ATLANTA - Mayoral hopeful Ceasar Mitchell was stunned when he saw our I-Team investigation of an FBI raid of an Atlanta city vendor's office two weeks ago.
A key officer in the company is working to win bids on a current airport retail contract.
“We need to stop,” Mitchell said. “We need to fix the procurement process. We need to do it now before we pass on any contracts.”
Last week, the FOX 5 I-team broke the story that on September 20, armed FBI agents wearing flak jackets raided the office of the PRAD Group. A key principal of the company is Jeff Jafari.
I asked if the raid was about PRAD or Adam Smith. Jafari responded he couldn’t tell me anything.
One week after the raid, US Attorney John Horn announced that the city’s chief contract procurement officer, Adam Smith, pled guilty to conspiracy to take bribes from an unnamed contractor. The vendor who paid the $30,000 in bribes has only been identified in court papers as an “executive with a construction firm.”
Government watchdog, William Perry, says the FBI raid, in and of itself was stunning, but he thinks it shows an ever-growing FBI investigation of bribery in Atlanta city hall.
“I think it goes so far, so deep, we're going to see more and more of this,” says Perry.
The I-Team found there was far more to this story. We found people loading bid boxes into a car outside the PRAD Group office one week after the FBI raid. The name on the boxes: Airport Retail Concessions Group.
Those boxes were turned in at city hall later that day. The Group bid on 4 of the 10 current retail packages.
We found at the pre-bid conference, the name Airport Retail Concessions Group had one representative: Jeff Jafari. Jafari denied it was his company, but admitted to me he was involved in the bid.
“I'm working as a consultant, architect, and engineer,” said Jafari.
The airport retail bid is a controversial multimillion-dollar bid that many say Mayor Reed has rushed through, even though the current contracts don't end until late next year.
A move the Mayor vehemently defends, saying he signs contracts all the time that will continue after he leaves office.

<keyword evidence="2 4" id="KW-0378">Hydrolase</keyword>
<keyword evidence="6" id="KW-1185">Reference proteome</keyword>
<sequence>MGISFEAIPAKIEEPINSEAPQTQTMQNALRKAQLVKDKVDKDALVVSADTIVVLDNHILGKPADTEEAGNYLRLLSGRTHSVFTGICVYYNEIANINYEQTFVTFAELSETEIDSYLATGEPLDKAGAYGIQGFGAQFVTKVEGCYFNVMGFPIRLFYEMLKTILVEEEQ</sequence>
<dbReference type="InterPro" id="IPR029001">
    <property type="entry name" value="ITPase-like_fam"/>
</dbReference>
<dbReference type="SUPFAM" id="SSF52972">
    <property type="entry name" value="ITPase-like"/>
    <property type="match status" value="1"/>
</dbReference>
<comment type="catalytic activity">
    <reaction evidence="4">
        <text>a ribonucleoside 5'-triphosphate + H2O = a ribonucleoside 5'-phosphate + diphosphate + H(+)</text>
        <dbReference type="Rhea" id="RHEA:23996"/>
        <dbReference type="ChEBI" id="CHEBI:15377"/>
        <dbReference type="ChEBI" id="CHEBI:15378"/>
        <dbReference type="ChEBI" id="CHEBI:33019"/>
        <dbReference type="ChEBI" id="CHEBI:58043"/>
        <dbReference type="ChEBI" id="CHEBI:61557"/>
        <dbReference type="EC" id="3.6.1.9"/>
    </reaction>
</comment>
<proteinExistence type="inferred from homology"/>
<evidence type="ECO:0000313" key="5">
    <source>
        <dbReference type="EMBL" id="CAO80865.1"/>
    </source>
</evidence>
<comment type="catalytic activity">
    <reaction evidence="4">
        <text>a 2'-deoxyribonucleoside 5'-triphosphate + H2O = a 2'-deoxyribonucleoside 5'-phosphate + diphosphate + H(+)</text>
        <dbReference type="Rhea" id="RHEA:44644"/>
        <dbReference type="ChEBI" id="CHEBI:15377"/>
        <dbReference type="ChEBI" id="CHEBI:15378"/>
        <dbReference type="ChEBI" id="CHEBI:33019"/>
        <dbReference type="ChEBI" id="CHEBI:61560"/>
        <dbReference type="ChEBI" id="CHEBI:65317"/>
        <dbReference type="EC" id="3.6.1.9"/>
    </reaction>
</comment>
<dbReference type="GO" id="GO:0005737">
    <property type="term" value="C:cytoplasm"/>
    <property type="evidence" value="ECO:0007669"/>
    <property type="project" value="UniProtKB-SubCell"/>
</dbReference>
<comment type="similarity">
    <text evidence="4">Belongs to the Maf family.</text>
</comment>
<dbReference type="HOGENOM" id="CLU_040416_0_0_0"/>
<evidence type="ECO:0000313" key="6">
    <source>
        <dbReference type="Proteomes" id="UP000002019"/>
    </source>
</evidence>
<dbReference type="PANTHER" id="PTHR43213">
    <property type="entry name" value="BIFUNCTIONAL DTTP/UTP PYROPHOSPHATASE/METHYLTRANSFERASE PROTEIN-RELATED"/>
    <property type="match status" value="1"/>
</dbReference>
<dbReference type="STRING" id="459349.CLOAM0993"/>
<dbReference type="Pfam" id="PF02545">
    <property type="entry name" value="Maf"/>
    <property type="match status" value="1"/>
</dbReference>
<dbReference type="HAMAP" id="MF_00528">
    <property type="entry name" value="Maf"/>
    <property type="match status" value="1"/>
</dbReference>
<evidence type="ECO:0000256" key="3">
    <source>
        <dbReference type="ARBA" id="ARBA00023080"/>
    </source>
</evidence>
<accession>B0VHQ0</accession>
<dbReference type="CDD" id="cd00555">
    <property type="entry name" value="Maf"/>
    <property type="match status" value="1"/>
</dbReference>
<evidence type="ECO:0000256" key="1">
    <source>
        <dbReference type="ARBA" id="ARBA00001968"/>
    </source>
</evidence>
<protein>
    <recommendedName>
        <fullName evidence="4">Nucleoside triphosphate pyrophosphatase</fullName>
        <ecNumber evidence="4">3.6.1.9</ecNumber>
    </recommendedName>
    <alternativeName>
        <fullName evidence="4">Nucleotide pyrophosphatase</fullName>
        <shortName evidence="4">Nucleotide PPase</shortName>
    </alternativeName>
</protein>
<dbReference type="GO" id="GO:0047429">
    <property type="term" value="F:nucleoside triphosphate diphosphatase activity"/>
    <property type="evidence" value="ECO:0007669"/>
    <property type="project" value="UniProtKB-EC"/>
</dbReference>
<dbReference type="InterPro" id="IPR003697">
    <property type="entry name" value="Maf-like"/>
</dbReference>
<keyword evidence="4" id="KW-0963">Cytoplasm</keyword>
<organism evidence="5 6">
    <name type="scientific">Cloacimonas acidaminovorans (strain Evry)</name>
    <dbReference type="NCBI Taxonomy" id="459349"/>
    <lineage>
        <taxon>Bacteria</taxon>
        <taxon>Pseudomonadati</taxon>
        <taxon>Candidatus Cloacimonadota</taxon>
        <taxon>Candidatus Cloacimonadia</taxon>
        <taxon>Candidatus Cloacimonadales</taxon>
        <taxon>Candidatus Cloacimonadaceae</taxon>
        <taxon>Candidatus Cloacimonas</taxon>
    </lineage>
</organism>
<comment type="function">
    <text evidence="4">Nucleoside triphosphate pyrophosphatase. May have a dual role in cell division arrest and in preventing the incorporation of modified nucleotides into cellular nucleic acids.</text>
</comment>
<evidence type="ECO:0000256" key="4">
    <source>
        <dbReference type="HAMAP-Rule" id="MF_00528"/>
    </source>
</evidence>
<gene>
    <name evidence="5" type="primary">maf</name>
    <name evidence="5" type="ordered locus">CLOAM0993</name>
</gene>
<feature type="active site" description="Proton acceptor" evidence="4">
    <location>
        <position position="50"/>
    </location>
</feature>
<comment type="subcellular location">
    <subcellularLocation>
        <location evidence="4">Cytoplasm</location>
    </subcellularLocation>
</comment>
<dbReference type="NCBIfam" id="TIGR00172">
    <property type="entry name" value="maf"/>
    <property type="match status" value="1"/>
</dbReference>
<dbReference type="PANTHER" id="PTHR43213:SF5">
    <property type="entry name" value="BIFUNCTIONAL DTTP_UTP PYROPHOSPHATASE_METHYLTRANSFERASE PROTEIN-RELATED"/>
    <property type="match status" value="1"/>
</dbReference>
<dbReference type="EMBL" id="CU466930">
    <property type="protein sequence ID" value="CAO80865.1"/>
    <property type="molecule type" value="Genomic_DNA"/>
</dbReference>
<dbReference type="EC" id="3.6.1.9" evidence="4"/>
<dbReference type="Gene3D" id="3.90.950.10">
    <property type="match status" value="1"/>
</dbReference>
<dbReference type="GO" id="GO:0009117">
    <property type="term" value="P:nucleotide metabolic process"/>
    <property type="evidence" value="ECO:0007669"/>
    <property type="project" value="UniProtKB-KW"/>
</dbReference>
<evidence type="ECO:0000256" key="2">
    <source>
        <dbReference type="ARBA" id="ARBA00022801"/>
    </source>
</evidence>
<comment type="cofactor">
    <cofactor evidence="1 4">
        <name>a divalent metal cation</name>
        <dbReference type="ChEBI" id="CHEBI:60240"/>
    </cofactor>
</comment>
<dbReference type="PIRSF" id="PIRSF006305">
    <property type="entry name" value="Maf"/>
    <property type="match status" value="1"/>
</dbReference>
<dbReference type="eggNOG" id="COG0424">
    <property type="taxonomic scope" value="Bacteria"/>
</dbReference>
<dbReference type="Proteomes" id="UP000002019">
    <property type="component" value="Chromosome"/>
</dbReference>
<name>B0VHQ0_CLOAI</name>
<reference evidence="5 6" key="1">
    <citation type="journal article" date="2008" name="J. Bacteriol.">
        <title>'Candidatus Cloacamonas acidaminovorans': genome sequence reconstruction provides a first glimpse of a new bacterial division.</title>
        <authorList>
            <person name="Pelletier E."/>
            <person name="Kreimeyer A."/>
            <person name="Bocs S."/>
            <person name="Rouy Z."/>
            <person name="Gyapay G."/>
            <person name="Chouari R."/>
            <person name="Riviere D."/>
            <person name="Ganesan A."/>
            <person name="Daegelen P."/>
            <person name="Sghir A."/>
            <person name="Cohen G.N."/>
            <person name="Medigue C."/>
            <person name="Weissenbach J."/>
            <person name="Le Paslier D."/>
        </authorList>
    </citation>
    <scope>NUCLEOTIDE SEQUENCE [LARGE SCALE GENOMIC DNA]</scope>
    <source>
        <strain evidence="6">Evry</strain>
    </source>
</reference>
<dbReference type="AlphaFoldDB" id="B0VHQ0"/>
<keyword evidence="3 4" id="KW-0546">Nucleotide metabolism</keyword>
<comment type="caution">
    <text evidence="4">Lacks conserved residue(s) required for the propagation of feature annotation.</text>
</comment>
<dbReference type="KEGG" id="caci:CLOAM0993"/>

“I plan to do my job,” said Mayor Reed.
But his critics disagree. William Perry asked: “How can you continue a contract with somebody who has been raided by the FBI?”
“It further underscores my point,” said Ceasar Mitchell. “These contracts should not and will not be considered and passed.”
Mayor Reed's spokesperson responded with the following email:
“Any allegation that the City’s procurement process has been compromised in any way undermines the public’s trust in government. Accordingly, our outside counsel has helped to review our procurement processes and safeguards and the City has been working in full cooperation with federal authorities for more than a year – since August 2016 – and assisting them remains our top priority.
"We do not believe, however, that the operation of city government should be ground to a halt.
"Over the last 7.5 years, the City of Atlanta has spent more than $15.5B on contracts and executed thousands of agreements without incident. We believe that 99.9 percent of the individuals who work for the City of Atlanta come to work every single day with a high level of integrity as evidenced by the unmatched economic results and current financial condition of the City.
"However, we will not rest until this case is fully resolved and justice has been served. Those involved in any wrongdoing should be prosecuted to the fullest extent of the law.”